The home formerly known as Whitehall, which is listed on the National Register of Historic Places, will now serve as a bed and breakfast and event facility in Covington.
Whitehall, now named The Twelve Oaks, is owned by Nicole Greer, who purchased the home out of foreclosure in November 2011.
Greer said Judge John Harris built the home in 1836 as his townhouse before Atlanta was established as a town. According to information from The Twelve Oaks website, Harris owned a large plantation near Covington that was pilfered by federal troops in 1864 when they were beginning Sherman's march to the Sea.
After the Civil War and the property exchanging owners, Robert Franklin Wright bought the home, which then sat on 11 acres, for $1,000 dollars. Robert and his wife Salina named the house The Cedars. They refurbished the interior and added a boxwood garden to the rear of the mansion.
Greer said in 1903 the home was sold to Nathanial S. Turner. Turner was a cotton broker who owned Covington Mills. The home eventually acquired the name Whitehall. Turner added the third floor with the dormer windows, an expanded colonnade and a second-floor to the home.
Greer said when she purchased the home last year, it was vacant for a few years and had not been kept up for a while. She said there was a large amount of damage on the house and she and her fiancé John Munn, worked to repair and renovate the home.
"When I bought it, there were 19 windows busted out and some significant damage, including water damage," Greer said. "We've done extensive renovations on it to turn it into a bed and breakfast. We had a lot of code requirements that we had to do as well."
"We're a small business and the renovations were very expensive. When you renovate a 175-year-old house, everything you start doing opens up a can of worms. You've got to add a pipe here and then you realize all of the original plumbing is bad and you have to redo all the pipes. So about 90 to 95 percent of the plumbing and electrical are new," she said.
The Twelve Oaks opened its doors as a bed and breakfast facility on Oct. 17. Greer said they have already received great reviews from their guests who have stayed in the antebellum home.
"We were booked our first weekend and then we were booked another night a few nights ago. We have had a lot of people checking in and checking out. We're doing really good for being open for a week and a half," she said.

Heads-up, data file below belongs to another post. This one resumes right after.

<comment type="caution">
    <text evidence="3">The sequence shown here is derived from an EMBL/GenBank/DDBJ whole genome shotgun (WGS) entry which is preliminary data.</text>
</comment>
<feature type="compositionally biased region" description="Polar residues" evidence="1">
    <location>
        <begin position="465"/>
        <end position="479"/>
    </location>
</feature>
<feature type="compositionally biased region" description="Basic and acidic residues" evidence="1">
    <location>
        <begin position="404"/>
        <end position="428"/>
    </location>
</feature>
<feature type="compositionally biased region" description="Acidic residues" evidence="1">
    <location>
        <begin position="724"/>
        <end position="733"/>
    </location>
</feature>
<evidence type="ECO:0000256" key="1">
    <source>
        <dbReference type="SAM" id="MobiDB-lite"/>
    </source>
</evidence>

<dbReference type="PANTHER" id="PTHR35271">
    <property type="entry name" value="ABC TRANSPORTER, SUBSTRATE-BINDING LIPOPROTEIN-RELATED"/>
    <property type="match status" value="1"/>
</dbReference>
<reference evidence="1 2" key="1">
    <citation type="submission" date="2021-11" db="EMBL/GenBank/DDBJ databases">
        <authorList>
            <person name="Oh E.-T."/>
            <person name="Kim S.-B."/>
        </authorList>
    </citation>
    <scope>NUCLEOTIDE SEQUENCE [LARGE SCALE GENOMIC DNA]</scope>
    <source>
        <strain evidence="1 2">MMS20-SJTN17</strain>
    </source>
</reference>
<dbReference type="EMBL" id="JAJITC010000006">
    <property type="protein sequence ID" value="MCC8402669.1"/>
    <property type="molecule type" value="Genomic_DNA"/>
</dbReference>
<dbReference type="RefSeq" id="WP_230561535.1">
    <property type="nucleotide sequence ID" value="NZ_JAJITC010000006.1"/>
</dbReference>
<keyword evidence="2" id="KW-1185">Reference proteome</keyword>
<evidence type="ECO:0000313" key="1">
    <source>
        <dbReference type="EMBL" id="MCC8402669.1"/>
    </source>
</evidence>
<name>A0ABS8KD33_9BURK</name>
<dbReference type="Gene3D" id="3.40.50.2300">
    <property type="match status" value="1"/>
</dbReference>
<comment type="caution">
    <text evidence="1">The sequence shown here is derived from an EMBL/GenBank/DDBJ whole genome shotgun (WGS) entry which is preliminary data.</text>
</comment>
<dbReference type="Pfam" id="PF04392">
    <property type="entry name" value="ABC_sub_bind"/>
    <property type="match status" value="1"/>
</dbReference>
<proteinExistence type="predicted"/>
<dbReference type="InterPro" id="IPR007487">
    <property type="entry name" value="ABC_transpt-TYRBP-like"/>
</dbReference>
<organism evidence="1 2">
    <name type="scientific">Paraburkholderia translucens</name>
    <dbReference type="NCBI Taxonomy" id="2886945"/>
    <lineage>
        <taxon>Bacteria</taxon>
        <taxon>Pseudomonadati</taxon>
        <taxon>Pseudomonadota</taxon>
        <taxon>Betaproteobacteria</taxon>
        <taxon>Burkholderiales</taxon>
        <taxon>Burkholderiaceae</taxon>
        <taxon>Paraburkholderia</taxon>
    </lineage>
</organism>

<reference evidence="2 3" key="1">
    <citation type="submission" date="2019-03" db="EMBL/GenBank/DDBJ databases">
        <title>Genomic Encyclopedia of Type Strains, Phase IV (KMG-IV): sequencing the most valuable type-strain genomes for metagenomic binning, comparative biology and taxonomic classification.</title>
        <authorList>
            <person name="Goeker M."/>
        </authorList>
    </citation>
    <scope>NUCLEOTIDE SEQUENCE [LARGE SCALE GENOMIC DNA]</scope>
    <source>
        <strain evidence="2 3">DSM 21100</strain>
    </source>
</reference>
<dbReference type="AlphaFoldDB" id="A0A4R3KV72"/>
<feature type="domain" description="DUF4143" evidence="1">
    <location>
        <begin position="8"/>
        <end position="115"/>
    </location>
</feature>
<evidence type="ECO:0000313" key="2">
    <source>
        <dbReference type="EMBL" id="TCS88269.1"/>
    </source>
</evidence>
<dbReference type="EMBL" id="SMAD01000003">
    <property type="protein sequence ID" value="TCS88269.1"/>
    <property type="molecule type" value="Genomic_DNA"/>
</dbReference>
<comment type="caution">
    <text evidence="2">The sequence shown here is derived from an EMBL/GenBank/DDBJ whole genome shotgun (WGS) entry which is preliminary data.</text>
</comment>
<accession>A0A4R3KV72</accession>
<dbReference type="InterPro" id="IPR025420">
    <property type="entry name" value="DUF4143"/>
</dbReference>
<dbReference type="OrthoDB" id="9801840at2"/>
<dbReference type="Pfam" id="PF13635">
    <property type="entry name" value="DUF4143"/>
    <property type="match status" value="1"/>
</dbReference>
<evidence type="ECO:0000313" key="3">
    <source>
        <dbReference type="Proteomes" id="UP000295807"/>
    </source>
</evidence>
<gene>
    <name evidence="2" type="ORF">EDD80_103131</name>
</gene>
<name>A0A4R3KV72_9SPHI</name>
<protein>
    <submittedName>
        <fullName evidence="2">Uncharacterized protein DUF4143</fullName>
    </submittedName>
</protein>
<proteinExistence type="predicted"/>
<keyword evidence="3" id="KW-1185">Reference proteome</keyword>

She added that she visited antique auctions and estate sales to purchase unique items to furnish the home. The house includes a variety of unique features including coal-burning fireplaces operated with remote controls, pocket doors, some of the original flooring and even a "needle shower" in one of the guest rooms.
The 10,000 square foot home has four rooms available for stay and an additional four guest rooms that are currently under construction. Greer said they are also working to make the attic easily accessible so that guests can see a view of Covington from the highest point of the house.
As far as the house being rumored as haunted, Greer said she didn't believe it was, but she has heard several stories. She said former supermodel Cindy Crawford filmed a Rooms To Go commercial in the house and one of the security guards who looked after the house during filming believed the home was haunted.
"He said he went through and he was the only person here and the house was completely quite and locked up," she said. "He was going through the house to make sure that everything was secure and the sound system came on and scared him half to death."
"I've stayed here by myself and I don't think it's haunted," Greer said.
In addition to the home being used for filming the Rooms To Go commercial, it has also been used to film episodes of the TV series "The Vampire Diaries" and "In the Heat of The Night." Greer said the home has also been considered for filming projects actors Billy Bob Thornton and Arnold Schwarzenegger are working currently on.
With so many ties to the entertainment industry, the guest rooms have been named specifically after certain films and TV shows. The names of those rooms include: the Salvator Brothers Study, the Frankly Scarlett Suite, the In the Heat of the Night Suite and the Katherine's Mirror Image Suite.
Greer said they plan on eventually opening the home up for tours for the community as well as hosting weddings, bridal parties and executive retreats.
"We really just want it to be a blessing to the community and hopefully it will do well," she said.
A stay at The Twelve Oaks ranges from $159 to $299 a night. Greer said included with everyone's stay is a full Southern breakfast and wine and hors d'oeuvres in the afternoon. Reservations can be made a day in advanced by visiting http://www.thetwelveoaks.com/ or calling (770) 385-4005.